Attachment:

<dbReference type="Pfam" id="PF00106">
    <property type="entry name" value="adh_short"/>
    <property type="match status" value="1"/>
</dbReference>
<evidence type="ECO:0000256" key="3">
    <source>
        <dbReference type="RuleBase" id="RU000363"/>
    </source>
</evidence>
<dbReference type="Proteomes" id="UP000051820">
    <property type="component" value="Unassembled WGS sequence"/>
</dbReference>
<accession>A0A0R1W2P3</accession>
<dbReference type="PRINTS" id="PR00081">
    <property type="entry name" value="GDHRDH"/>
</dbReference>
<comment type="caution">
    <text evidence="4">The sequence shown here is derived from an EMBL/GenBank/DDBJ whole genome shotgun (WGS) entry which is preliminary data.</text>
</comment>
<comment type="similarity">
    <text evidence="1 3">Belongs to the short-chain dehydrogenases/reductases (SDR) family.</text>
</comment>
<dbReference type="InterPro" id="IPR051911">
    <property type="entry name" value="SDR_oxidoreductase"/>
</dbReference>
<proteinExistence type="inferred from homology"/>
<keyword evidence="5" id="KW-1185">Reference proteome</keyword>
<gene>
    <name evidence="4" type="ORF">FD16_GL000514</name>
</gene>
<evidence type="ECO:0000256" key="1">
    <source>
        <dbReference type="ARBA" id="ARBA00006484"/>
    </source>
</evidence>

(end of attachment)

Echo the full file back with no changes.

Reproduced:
<dbReference type="Pfam" id="PF00106">
    <property type="entry name" value="adh_short"/>
    <property type="match status" value="1"/>
</dbReference>
<evidence type="ECO:0000256" key="3">
    <source>
        <dbReference type="RuleBase" id="RU000363"/>
    </source>
</evidence>
<dbReference type="Proteomes" id="UP000051820">
    <property type="component" value="Unassembled WGS sequence"/>
</dbReference>
<accession>A0A0R1W2P3</accession>
<dbReference type="PRINTS" id="PR00081">
    <property type="entry name" value="GDHRDH"/>
</dbReference>
<comment type="caution">
    <text evidence="4">The sequence shown here is derived from an EMBL/GenBank/DDBJ whole genome shotgun (WGS) entry which is preliminary data.</text>
</comment>
<comment type="similarity">
    <text evidence="1 3">Belongs to the short-chain dehydrogenases/reductases (SDR) family.</text>
</comment>
<dbReference type="InterPro" id="IPR051911">
    <property type="entry name" value="SDR_oxidoreductase"/>
</dbReference>
<proteinExistence type="inferred from homology"/>
<keyword evidence="5" id="KW-1185">Reference proteome</keyword>
<gene>
    <name evidence="4" type="ORF">FD16_GL000514</name>
</gene>
<evidence type="ECO:0000256" key="1">
    <source>
        <dbReference type="ARBA" id="ARBA00006484"/>
    </source>
</evidence>